ALEXANDER Graham Bell was one of many countless thousands of Scots who had to leave their native country to make a better life for themselves abroad. He took with him to Canada, and then the USA, his native genius and the mentality of grappling with deafness which, as I showed last week, first turned his attention to the processes which led to his invention of the telephone.

It was in this month of 1922 that Bell died on August 2, and it has frankly amazed me that the centenary of his death has passed with barely a mention of his greatness. Yet as I shall show, he was not without flaws and these must be acknowledged in any consideration of his amazing life and career.

It was after the death of two brothers from tuberculosis that Bell’s father decided in 1870 that the family would emigrate and they settled in Brantford, Ontario, where Bell did much of the experimentation that began his quest for a working telephone.

As well as his experiments and research, Bell was continuing his practice as a teacher of deaf people. In April 1871 he moved to Boston, and taught at the Boston School for Deaf Mutes. He would also teach at the Clarke School for the Deaf in Northampton, Massachusetts, and at the American School for the Deaf in Hartford, Connecticut.

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In 1873 at the Clarke School, the first oral school for deaf people in the USA, he met 15-year-old Mabel Hubbard, daughter of the school’s founder, Gardiner Greene Hubbard, and herself profoundly deaf since the age of five after contracting scarlet fever. They fell in love and were married on July 11, 1877, when she was 19 and Bell more than 10 years older than her.

They would have four children in all, and though two sons died in infancy, their two daughters, Elsie May and Marian Hubbard both lived into the 1960s.

It was because of Mabel’s deafness that Gardiner Green Hubbard founded the Clarke School. He was a highly successful lawyer and would play a major part in Bell’s life, but Mabel was always acknowledged as the biggest influence on “Alec” Bell as she called him.

It was Mabel who, after Bell had filed his telephone patent and constructed his first apparatus, persuaded her husband to attend the US Centennial Exposition at Philadelphia in 1876, and with the backing of William Thomson, later Lord Kelvin, he was awarded two Gold Medals, one for electrical equipment and the other for Visible Speech. Bell had been reluctant to attend, but Mabel bought him the tickets – he would come away from Philadelphia a global sensation.

He first offered the rights to the telephone to the Western Union telegraphy company but they thought it was just a toy and refused to pay the $100,000 price that Bell asked. It was a decision on a par with the people who turned down the Beatles.

It meant that Bell had to continue his teaching practice and indeed he continued lecturing up until 1897. Within a decade of its foundation, however, the Bell Telephone Company was the biggest in the world and 150,000 Americans owned a phone.

The greatest controversy of Bell’s life was the dispute about his patent. In total Bell faced almost 600 lawsuits in his life and with his father-in-law arranging the best legal team around, Bell won all the important cases, though the strain of the legal battles that went all the way to the US Supreme Court took a toll on his health.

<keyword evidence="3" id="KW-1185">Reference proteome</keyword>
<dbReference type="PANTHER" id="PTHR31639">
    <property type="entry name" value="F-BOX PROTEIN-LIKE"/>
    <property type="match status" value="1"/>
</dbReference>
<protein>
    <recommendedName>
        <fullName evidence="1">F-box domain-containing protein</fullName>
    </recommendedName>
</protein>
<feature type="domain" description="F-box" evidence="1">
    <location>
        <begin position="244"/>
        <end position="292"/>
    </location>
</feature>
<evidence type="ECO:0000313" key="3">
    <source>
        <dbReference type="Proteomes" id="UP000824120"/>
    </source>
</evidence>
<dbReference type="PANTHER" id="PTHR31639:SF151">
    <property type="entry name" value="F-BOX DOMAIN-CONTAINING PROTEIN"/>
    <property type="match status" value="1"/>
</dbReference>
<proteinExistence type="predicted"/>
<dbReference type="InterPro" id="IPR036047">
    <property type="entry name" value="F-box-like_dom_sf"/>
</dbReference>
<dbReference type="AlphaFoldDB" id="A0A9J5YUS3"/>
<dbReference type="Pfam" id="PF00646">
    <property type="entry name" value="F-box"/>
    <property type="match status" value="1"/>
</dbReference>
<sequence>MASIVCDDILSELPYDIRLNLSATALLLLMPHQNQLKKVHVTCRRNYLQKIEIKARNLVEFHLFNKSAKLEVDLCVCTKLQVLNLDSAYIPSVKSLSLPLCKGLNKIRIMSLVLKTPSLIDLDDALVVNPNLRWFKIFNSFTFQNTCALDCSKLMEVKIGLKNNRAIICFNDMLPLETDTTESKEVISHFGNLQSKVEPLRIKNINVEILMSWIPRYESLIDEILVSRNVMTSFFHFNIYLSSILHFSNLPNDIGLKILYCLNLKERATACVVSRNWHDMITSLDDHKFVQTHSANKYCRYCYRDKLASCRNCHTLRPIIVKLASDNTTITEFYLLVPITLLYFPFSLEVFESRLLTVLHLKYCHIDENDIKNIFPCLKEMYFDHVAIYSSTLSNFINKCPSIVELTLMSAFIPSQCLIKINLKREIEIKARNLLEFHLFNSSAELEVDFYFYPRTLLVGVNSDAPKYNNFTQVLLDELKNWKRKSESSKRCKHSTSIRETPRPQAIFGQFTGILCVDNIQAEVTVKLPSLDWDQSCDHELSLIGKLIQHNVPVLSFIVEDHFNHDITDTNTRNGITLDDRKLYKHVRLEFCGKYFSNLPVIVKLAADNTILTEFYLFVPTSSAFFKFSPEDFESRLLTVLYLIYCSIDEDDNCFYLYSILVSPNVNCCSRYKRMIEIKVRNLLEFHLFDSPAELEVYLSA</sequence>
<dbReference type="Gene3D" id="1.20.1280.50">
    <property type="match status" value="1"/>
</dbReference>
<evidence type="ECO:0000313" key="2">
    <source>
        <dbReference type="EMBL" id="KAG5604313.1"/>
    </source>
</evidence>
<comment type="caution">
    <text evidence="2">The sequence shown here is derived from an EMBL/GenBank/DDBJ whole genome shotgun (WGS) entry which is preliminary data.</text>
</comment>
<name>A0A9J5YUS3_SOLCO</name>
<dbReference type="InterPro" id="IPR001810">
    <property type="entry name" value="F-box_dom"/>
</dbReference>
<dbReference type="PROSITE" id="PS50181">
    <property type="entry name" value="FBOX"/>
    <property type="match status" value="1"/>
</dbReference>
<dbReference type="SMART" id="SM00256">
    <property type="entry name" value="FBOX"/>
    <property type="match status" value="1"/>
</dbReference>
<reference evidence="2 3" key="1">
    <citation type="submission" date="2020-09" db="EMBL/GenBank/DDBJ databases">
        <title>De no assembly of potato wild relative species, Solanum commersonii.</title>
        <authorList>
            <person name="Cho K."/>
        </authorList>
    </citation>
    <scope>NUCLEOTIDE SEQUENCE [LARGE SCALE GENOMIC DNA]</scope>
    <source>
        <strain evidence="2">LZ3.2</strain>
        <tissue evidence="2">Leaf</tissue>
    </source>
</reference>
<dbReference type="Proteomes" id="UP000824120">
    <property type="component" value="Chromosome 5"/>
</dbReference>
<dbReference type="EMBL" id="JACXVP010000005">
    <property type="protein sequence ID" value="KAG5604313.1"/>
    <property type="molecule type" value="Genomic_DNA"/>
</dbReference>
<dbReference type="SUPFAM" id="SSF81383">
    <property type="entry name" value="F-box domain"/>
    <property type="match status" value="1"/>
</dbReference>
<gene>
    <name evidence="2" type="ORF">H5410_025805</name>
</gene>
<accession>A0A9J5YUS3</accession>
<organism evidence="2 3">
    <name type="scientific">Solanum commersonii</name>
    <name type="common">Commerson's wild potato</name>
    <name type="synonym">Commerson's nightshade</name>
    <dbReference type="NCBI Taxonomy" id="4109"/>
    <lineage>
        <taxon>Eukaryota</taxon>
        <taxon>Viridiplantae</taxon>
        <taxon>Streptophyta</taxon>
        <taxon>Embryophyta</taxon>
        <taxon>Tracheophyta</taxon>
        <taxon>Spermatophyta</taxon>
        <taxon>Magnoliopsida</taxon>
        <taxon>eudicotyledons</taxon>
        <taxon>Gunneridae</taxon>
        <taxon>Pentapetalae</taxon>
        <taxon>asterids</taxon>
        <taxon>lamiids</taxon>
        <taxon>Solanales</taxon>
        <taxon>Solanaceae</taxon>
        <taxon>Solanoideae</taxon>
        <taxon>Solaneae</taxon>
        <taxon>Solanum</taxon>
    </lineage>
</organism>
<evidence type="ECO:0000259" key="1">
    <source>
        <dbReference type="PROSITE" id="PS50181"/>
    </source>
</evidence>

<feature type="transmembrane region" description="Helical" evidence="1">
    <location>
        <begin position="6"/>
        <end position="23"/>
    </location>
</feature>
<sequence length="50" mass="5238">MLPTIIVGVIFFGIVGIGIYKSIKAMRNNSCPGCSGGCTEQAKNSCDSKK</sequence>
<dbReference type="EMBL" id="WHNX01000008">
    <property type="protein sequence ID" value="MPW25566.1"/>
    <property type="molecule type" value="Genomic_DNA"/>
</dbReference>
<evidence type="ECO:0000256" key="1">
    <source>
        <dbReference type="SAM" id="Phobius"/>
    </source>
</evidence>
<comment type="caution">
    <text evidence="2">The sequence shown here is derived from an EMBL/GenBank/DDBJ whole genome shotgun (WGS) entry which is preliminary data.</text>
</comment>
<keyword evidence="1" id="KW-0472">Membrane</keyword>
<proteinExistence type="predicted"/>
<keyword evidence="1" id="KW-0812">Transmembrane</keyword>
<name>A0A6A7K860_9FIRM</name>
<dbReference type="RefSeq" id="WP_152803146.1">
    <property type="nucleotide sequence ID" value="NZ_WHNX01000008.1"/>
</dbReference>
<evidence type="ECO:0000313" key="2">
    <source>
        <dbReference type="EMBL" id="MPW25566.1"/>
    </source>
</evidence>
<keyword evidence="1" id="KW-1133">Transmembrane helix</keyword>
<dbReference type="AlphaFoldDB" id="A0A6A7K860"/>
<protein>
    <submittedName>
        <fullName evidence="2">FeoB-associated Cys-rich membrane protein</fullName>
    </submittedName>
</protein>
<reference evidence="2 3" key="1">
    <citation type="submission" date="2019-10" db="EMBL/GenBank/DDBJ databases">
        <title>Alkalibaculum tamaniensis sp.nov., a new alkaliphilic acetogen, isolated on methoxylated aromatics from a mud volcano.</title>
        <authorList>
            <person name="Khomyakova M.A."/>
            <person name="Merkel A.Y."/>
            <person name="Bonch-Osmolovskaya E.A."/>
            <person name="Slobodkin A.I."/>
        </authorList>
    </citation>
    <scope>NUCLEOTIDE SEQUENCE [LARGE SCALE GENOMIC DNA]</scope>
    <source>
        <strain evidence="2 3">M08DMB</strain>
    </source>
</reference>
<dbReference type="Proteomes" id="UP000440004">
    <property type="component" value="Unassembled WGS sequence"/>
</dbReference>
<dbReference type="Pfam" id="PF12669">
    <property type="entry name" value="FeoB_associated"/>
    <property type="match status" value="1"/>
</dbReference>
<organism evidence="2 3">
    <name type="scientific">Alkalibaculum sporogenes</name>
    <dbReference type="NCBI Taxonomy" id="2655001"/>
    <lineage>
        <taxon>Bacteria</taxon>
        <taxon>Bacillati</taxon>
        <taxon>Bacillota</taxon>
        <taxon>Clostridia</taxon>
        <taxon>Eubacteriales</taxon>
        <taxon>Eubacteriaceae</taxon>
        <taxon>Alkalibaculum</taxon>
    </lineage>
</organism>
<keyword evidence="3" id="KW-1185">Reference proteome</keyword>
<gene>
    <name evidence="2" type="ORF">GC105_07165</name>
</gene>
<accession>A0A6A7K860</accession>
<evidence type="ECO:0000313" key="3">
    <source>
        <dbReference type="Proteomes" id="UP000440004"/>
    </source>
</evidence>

There is no doubt that Bell was not entirely innocent of the allegations that he had “borrowed” some ideas, but in the end he was proven to have been the inventor.

He eventually resigned from the company that bore his name, though not before he had earned enough to own a mansion in Washington DC that had been built by his father-in-law. Bell also built a summer home, Beinn Bhreagh (Beautiful Mountain) on Cape Breton Island in Nova Scotia where he also started a boatyard that employed 40 people.

The inventions continued to flow. The photophone, which transmitted messages by light, was considered by Bell to be his greatest invention as he could see the possibilities for it that only came to fruition with fibre optics in the late 20thcentury.

Bell invented different types of aerial vehicles and hydrofoil boats, and in the field of acoustics he invented the audiometer. He devised a metal jacket to assist people with breathing, and also invented a metal detector which was used to try and help locate the bullet inside President James A Garfield’s body. The assassination in 1881 was successful only because the President had lain on a metal bed which skewed Bell’s attempts to locate the bullet though in any case the bullet was probably too deep inside the President’s body.

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It was his beliefs about heredity and genetics which would damn Bell’s reputation in many eyes.

As early as 1883 he published a paper “Upon the Formation of a Deaf Variety of the Human Race” which focused on whether deafness was hereditary – his own investigations had led him to conclude that there were a higher proportion of deaf children of deaf people than of the population generally.

In turn this led Bell into the field of eugenics, and though he never personally advocated the sterilisation of deaf or otherwise disable people, he nevertheless associated himself with eugenicists and was honorary president of the Second International Congress of Eugenics held in New York in 1921.

Bell was nevertheless revered for his inventions and the City of Edinburgh decided to award him its highest honour, the Freedom of the City. Bell told the Lord Provost and 72 councillors: “I have hardly words to express how deeply I appreciate the honour that has been conferred on me to-day. I have received many honours in the course of my life, but none that has so touched my heart as this gift of the freedom of my native city, Edinburgh.”

Canada and the USA have claimed him as their own, but he was always a proud Scot.